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COVID boosts drug dangers among homeless

More chance of dangerous uncontrolled withdrawal
Posted at 7:06 PM, Apr 15, 2020
and last updated 2020-04-15 22:06:23-04

TUCSON, Ariz. - Coronavirus can lead to dangerous drug withdrawals in the homeless community. Activists, and a Tucson City Council member are working to make a powerful drug antidote more available.

At a time when more people are sheltered at home and seeing less of the world, it’s even easier to not see the people in our community who have no home but they can encounter some extra consequences of COVID.

Tucson Councilmember Steve Kozachik’s says COVID presents an extra danger to the homeless. Some of them are addicted to drugs but since Coronavirus, the price of street drugs has zoomed up. Homeless people can’t afford them--and they go into an uncontrolled withdrawal that can kill them.

Kozachik says, “The really immediate and important goal is to get Naloxone out in the streets so that when people in shelters, or police officers come across somebody who's detoxing, they can literally save a life by giving them a dose of the Naloxone.”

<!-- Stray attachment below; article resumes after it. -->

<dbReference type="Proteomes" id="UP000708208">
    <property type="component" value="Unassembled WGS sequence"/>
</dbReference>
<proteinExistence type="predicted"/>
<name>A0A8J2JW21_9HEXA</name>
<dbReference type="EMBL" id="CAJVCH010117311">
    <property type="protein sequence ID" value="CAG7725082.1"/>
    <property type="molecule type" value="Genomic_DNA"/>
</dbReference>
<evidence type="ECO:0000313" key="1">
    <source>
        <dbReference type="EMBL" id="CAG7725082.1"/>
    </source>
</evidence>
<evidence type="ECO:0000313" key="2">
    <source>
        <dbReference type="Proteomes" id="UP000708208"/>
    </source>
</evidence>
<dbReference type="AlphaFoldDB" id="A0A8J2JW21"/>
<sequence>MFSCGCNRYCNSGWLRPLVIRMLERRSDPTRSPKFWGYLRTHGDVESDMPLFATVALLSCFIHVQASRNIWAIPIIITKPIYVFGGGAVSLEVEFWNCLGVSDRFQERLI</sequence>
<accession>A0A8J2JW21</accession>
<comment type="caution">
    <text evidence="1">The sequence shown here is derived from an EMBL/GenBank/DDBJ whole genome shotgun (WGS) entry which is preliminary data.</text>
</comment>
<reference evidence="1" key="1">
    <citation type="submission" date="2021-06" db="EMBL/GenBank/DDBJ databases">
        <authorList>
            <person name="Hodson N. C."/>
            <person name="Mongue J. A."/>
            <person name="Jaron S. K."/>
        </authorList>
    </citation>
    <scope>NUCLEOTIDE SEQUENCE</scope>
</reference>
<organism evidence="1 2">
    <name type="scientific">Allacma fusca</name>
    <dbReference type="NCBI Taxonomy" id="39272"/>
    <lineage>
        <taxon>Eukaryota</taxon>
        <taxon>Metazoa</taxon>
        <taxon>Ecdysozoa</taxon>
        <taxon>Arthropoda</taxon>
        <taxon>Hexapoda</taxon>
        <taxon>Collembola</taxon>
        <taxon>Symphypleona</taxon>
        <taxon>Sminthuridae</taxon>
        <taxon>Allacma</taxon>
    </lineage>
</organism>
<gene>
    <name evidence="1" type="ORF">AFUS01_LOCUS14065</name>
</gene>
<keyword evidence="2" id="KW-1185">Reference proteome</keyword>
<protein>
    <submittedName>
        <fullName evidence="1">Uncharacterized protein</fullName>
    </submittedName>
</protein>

Naloxone, or Narcan is best known as an antidote to opioid overdose but it can block the possibly deadly effects of uncontrolled opioid detox.

The Federal National Institute on Drug Abuse says opioids and COVID can interfere with breathing; and hygiene challenges combined with poor health care make it easier for coronavirus to spread through the homeless community.

Kozachik says because homeless may live out of sight in secluded areas he’s working with shelters and assistance organizations that may find someone locked in a dangerous detox before police or ambulance crews.

“We have a lot of people doing outreach out into washes. Some of the encampments. And so it's really important that they have the access to this sort of antidote for when they do come across somebody who's detoxing.”

And that could head off another way COVID can kill.